Hawr Rajab, Iraq - Hawr Rajab is one of the last villages before you reach Baghdad proper from the south of the city. It is a mixed area that was wracked by violence and sectarian conflict until late last year when a tenuous agreement was reached between the “Sons of Iraq,” an organization related to the “Sahwa Councils” or “Concerned Local Citizens” and the United States and Multi-National Forces.
Sheikh Ma’eini spoke with Nabeel Kamal about how his tribe and others in the region banded together, with some support from the Multi-National Forces, to defeat Al-Qa’eda and other terrorists operating in the region. When Iraq’s 4th Brigade sent troops to support the Iraqis working to stabilize Hawr Rajab the improvement of the security situation seems to have become inevitable. Each Iraqi who spoke with Alive in Baghdad told of widespread cooperation between Sunnis and Shiites in the region. The solidarity among locals seems to have been an essential element in bridging divisions between groups due to recent or perhaps longstanding disagreements.
This week we took a look at how the citizen forces, whom some have referred to as “militias,” are collaborating with the official security forces of the Iraqi Government, whether police or army troops. It seems that calm will reign in Hawr Rajab so long as the cooperation between local and national forces remains.
With the 5th year of the war coming to an end this week, its more important than ever to take a closer look at the United States’ strategy for fomenting reconciliation and stability around Iraq. First we speak with the citizens, members of the Sahwa or Sons of Iraq, and Iraqi troops in the area about their efforts. In the coming weeks we’ll be examining how Al-Qa’eda was defeated in the area, and what conditions inevitably lend to the changes on the ground that helped the collaboration of Iraqis on all sides and elimination of terrorism in the region become a reality.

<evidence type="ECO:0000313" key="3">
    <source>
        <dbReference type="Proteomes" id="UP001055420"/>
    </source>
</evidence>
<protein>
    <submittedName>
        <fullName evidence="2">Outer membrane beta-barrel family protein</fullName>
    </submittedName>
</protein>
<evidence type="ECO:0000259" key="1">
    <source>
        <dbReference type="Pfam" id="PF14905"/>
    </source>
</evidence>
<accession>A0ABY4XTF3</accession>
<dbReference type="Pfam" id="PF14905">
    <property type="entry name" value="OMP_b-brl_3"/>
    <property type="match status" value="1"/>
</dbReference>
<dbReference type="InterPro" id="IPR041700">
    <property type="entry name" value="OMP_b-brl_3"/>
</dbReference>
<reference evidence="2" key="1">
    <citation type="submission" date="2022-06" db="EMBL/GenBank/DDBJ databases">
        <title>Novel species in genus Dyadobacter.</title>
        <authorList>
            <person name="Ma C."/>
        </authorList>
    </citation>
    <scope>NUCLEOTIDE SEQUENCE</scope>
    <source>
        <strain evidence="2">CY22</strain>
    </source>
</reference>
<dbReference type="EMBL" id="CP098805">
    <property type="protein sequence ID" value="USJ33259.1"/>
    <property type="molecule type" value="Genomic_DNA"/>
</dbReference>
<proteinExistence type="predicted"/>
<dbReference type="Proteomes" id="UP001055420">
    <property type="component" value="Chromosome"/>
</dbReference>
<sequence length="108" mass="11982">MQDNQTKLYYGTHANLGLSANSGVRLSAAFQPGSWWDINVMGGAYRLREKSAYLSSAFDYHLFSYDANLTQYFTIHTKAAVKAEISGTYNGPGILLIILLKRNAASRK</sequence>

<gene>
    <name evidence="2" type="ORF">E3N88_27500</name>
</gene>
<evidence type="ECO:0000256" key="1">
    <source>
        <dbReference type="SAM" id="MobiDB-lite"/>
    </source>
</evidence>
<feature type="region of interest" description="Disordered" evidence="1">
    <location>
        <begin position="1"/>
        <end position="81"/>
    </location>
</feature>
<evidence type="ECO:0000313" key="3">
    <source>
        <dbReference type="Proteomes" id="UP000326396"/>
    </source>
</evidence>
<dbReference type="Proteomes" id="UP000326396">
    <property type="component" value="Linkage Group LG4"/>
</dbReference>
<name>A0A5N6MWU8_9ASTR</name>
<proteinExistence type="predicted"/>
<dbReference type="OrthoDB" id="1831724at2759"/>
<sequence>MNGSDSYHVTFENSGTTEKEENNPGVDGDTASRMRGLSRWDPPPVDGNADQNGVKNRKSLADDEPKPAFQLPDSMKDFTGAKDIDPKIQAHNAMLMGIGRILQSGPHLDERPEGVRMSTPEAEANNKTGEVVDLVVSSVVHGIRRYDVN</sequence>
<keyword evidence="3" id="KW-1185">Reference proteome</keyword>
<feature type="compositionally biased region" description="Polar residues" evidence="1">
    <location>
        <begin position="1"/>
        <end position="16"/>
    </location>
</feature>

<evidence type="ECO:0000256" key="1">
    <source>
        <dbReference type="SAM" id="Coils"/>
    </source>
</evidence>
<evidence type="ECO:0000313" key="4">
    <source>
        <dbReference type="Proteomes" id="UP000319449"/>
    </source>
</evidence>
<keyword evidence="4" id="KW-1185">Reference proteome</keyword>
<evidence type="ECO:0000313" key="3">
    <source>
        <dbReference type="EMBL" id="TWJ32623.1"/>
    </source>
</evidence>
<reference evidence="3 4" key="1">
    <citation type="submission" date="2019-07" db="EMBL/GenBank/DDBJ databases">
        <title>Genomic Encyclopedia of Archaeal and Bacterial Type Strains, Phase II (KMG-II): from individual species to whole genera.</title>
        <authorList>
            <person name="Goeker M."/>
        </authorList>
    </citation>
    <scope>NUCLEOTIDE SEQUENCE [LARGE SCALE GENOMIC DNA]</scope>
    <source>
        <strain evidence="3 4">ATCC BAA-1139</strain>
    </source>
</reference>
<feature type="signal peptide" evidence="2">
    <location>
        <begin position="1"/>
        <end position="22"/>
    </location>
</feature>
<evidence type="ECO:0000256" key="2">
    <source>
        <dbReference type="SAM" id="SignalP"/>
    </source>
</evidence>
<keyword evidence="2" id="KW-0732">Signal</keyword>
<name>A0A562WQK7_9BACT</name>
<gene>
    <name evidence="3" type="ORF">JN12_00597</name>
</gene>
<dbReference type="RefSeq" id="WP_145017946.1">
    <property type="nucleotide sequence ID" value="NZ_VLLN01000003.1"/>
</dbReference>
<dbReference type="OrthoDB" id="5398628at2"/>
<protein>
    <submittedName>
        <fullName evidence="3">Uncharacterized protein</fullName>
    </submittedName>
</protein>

Lieutenant Al-Attabi of the 6th division, 4th Brigade thanked the locals for their cooperation and support in locating and eliminating terrorists operating in the region. Ma’an Fadhel, one of the local citizens who is not a member of Al-Sahwa, spoke with Nabeel about how he and other citizens became fed up with the violence and terrorism gripping their region, leading to their collaboration with Iraqi Forces.
Although the situation in Hawr Rajab seems to have calmed for the time being, and be trending for the better, it remains to be seen where the strategy will lead. If the Iraqi national government does not provide members of the Sahwa Councils with positions in the Iraqi Army or other security forces, the current calm may be just another footnote in a laundry list of ill-fated strategies for securing and rebuilding Iraq.
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